Statistically today, 3 in 10 marriages remain healthy and happy, according to “The Science of Happily Ever After” by Ty Tashiro. So what’s happening in the other 7?
How do you safeguard and sustain a healthy partnership? And what is the number one factor that most brings down a relationship?
In the 70’s, a significant shift occurred in our culture. Married couples were divorcing at alarming rates. I recall in my own private practice that began in 1982 saying to several colleagues, “The children of these folks that I’m seeing for couples counseling right now will be in my office in several decades.” And I was sadly right.
Over the past four decades, researchers have studied couples’ interactions to determine what elements are necessary for a healthy, lasting relationship.
Dr John Gottman, a relationship expert considered to be one of the ten most influential therapists of the past century studied couples he designated as masters or disasters. After six years, the couples he studied were still happily married (masters) or they were separated or chronically unhappy (disasters).
He found that the masters had a pattern of scanning their social environment for elements for which they were appreciative and grateful. They built a relational culture of appreciation. In contrast, the disasters focused on their partner’s mistakes, creating an atmosphere of criticism.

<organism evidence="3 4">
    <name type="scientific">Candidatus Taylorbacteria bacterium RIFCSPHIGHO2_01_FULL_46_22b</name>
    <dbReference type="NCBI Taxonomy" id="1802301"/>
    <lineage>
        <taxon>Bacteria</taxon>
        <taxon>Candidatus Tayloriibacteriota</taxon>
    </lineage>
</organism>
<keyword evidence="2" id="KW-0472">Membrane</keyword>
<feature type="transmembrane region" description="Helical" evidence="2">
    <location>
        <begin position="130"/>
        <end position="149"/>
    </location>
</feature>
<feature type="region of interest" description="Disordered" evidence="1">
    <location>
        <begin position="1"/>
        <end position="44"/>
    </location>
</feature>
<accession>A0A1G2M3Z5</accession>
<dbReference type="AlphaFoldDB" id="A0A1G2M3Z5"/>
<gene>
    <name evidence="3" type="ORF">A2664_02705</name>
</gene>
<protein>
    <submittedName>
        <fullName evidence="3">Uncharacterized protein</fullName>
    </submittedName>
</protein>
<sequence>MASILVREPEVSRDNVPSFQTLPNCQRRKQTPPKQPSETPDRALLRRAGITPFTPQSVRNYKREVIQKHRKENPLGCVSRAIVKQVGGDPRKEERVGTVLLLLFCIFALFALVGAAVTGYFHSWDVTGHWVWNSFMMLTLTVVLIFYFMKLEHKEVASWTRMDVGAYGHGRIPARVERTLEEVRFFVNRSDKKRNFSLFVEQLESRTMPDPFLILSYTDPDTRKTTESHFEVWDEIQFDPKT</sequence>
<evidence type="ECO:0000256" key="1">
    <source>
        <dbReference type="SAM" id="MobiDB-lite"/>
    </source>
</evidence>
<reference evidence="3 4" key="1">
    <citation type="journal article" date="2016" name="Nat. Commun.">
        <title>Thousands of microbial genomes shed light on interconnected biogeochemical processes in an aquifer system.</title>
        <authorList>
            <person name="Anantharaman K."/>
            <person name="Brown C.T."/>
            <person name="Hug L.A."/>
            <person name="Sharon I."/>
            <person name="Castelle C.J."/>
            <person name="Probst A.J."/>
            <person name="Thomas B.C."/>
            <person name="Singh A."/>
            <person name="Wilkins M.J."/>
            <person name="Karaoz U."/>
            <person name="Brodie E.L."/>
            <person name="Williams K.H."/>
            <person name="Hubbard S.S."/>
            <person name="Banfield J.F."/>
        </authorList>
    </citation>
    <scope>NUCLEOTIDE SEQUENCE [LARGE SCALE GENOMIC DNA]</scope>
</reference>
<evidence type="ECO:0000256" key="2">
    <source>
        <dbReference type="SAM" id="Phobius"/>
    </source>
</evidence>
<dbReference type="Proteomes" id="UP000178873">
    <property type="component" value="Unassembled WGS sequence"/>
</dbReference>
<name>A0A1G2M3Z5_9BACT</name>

The #1 Ingredient for Relationship Disasters
Gottman’s research found that the number one factor that damaged relationships was contempt.
The second most damaging ingredient was giving a partner the cold shoulder. This creates feelings of being invisible and devalued.
The #1 Ingredient for Relationship Masters
The most important predictor of stable and satisfying relationship was discovered to be kindness, along with emotional stability. Kindness generates care, understanding, and feelings of being loved.
Though conflict is the most difficult time in which to be kind, it is also the most important sustainer for long lasting relationships.
Kindness is not the omission of anger. Rather anger is expressed as the overlay of the deeper experience of hurt, disappointment, or loss. I often will say to couples, “When your partner is expressing anger, remember that what s/he is really telling you about is that s/he is in pain.”
Kindness also includes a couple’s ability to share and affirm good news. This strengthens the experience of shared partnership.
Interestingly, his research also showed that the levels of satisfaction drop dramatically within the first few years of marriage. Seldom are couples told in pre-marital counseling to anticipate being disappointed. Disappointment is inevitable as people move beyond the initial idealization that occurs in romantic relationships. Best be prepared and anticipate how you’re going to navigate that transition.
Ultimately, it is the foundation of respect, trust, and love – expressed in kindness and shared joy – that strengthens the bond of marriage and allows couples to weather the storms and disappointments.